If you are serious about getting your hands on the best long-range rifle scope, there are a couple of key considerations you need to zero in on above all else.

Fixed or Variable?

For starters, you need to decide whether or not you are going to move forward with a variable scope for a fixed magnification scope.

A lot of this is going to be dependent upon what you are going to be shooting with this rifle and what kind of distances you are going to be reaching out to (on a consistent basis).

Fixed magnification scopes are considerably rarer than variable magnification options, just because they offer less variety, less adjustability, and less flexibility.

At the same time, if you are only ever going to be shooting in the same spot – or at the same distances – a fixed scope is going to save you a lot of time, a lot of money, and a lot of setup on a regular basis.

Magnification Power

The next key consideration you have to zero in on is the magnification power of your new scope.

Your ability to magnify your targets effectively (and clearly) is going to heavily influence your accuracy.

If you can bring a target 600 yards away into a field-of-view that feels like it is right in front of your rifle barrel, the odds are pretty good you’re going to send rounds downrange that are highly accurate.

If, on the other hand, you’re trying to hit targets that are 800 yards to a thousand yard-s in the distance with a scope that only offers two or three times magnification the chances are you’re going to be missing – and missing by a lot!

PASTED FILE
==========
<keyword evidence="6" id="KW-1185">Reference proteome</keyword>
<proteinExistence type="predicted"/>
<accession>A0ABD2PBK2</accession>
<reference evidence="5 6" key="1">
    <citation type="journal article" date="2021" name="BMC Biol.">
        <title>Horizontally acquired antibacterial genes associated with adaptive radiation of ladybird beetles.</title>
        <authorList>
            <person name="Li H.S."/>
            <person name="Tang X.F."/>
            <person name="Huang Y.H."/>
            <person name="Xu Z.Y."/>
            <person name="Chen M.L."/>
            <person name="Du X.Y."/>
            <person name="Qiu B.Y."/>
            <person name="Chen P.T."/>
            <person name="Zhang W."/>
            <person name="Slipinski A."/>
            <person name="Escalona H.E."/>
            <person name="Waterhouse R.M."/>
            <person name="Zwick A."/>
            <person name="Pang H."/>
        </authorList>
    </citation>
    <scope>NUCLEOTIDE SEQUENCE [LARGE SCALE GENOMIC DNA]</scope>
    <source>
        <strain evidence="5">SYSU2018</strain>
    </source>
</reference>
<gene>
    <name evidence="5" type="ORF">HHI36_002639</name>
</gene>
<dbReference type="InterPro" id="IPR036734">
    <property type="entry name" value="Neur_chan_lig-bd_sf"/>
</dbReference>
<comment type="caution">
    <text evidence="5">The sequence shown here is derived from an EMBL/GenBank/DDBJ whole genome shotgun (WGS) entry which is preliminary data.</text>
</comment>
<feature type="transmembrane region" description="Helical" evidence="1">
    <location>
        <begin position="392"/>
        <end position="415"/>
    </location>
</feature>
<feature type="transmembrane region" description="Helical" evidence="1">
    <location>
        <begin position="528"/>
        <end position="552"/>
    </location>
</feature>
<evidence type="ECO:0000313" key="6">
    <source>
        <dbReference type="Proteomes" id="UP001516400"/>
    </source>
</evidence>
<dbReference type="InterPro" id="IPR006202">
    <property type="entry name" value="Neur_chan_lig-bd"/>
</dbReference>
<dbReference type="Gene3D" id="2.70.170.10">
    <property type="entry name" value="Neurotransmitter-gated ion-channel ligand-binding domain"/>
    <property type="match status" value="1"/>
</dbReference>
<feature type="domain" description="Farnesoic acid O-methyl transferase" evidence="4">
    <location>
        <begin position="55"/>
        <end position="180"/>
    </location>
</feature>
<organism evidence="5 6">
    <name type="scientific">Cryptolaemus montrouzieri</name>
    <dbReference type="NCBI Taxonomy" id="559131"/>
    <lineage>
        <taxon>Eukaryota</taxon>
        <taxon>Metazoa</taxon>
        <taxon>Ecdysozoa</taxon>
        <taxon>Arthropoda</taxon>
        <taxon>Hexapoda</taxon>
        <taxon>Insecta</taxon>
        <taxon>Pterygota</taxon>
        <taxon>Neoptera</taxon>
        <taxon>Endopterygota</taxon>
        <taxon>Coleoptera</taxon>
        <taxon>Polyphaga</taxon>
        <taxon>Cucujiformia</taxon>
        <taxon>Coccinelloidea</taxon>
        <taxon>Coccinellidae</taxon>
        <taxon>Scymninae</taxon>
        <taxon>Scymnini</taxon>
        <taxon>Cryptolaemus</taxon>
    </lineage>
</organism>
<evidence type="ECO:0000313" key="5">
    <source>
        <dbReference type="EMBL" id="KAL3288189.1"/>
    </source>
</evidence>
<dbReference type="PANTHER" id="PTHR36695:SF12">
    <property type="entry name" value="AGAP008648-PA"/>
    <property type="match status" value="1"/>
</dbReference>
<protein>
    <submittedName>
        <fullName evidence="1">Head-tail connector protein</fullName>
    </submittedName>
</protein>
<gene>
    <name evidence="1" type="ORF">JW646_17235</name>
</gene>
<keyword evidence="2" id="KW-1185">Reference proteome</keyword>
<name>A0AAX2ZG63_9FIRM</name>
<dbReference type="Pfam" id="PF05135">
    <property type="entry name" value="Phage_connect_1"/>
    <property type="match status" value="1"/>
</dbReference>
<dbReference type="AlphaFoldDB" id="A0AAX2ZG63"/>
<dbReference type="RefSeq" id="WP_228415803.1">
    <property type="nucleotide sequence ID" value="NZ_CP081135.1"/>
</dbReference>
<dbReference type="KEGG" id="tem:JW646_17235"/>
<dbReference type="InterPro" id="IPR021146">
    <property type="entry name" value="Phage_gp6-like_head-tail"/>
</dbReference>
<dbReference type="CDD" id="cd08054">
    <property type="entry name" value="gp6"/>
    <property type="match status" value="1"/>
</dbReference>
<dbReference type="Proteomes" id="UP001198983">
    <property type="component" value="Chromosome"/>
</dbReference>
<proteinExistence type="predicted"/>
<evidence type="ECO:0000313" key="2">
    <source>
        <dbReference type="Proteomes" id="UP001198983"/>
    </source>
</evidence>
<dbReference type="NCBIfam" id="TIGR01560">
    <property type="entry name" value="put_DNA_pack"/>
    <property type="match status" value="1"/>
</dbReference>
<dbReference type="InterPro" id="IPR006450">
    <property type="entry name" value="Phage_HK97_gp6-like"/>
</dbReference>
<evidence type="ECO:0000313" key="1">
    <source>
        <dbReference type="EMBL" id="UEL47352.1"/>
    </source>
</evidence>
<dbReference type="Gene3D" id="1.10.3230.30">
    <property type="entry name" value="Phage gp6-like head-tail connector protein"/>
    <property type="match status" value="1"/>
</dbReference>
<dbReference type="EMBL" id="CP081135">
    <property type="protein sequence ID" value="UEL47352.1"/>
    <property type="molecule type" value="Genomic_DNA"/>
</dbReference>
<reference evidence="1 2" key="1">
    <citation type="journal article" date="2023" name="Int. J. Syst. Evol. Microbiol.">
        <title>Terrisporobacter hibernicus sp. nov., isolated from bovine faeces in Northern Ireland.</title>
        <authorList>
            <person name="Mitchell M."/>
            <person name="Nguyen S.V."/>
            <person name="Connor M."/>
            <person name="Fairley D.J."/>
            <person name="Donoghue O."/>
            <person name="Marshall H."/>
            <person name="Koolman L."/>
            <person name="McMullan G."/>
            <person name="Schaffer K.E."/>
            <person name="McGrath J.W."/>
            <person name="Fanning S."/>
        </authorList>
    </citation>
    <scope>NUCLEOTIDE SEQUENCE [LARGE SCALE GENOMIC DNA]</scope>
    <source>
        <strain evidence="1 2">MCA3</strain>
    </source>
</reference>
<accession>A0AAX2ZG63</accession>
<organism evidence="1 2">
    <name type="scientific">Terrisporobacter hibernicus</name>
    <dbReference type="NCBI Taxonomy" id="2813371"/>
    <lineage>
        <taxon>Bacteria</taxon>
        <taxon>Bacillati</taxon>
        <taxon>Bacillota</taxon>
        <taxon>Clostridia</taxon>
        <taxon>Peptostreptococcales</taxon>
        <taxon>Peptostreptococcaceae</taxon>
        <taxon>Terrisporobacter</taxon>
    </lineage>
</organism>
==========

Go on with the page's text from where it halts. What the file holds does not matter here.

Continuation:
As a general rule, scopes with a magnification rating of between 2x and 4x are generally going to be good for out to about 150 yards or so. A lot of rimfire scopes fit into this category pretty well, helping you to use your 22 Long Rifle a little more effectively than you might have been able to with iron sights alone.

Those kinds of scopes, though, are not going to help you even a little bit when you are shooting at longer ranges.

No, at a minimum you’re going to want a variable powered scope that offers 3-9x magnification and likely something that provides even more magnification than that.

This kind of scope can be useful out to about 300 yards or so, with a crystal clear sight picture (as long as you get your hands on a quality model from a reputable manufacturer, anyway).

High-powered scopes with extreme magnification are useful when you are talking about poking out to 800 yards or beyond. 12-25x or higher magnification levels are more than enough to give you the accuracy that you are after, but your effectiveness at closer ranges disappear completely when you start to talk about magnification like this.

Eye Relief

Eye relief is another big piece of the puzzle that you’ll want to get right when you are looking at longer-range rifle scopes.

This is going to determine how far your eyeball needs to be from the actual ocular lens itself to get a clear sight picture, and it’s different for everyone and for every rifle.

When you’re talking about long-range rifles (.308 caliber and above) that are going to kick like a dinosaur when you touch off a round you want to make sure that your relief isn’t going to have you millimeters away from the scope itself when the cartridge goes off.

That’s going to send the scope kicking right back in your face, busting out your orbital bone, and generally causing a nasty little shiner.

It’s happened to plenty of people in the past (and it’s probably going to keep happening to people in the future).

Square away your relief ahead of time, though, and you’ll be able to avoid those kinds of issues.

Final Verdict

We’ve covered some of the best long range scopes for the money and given you various top lists you can consider and choose from.

We hope our review will hep you choose the right long range scope for your needs.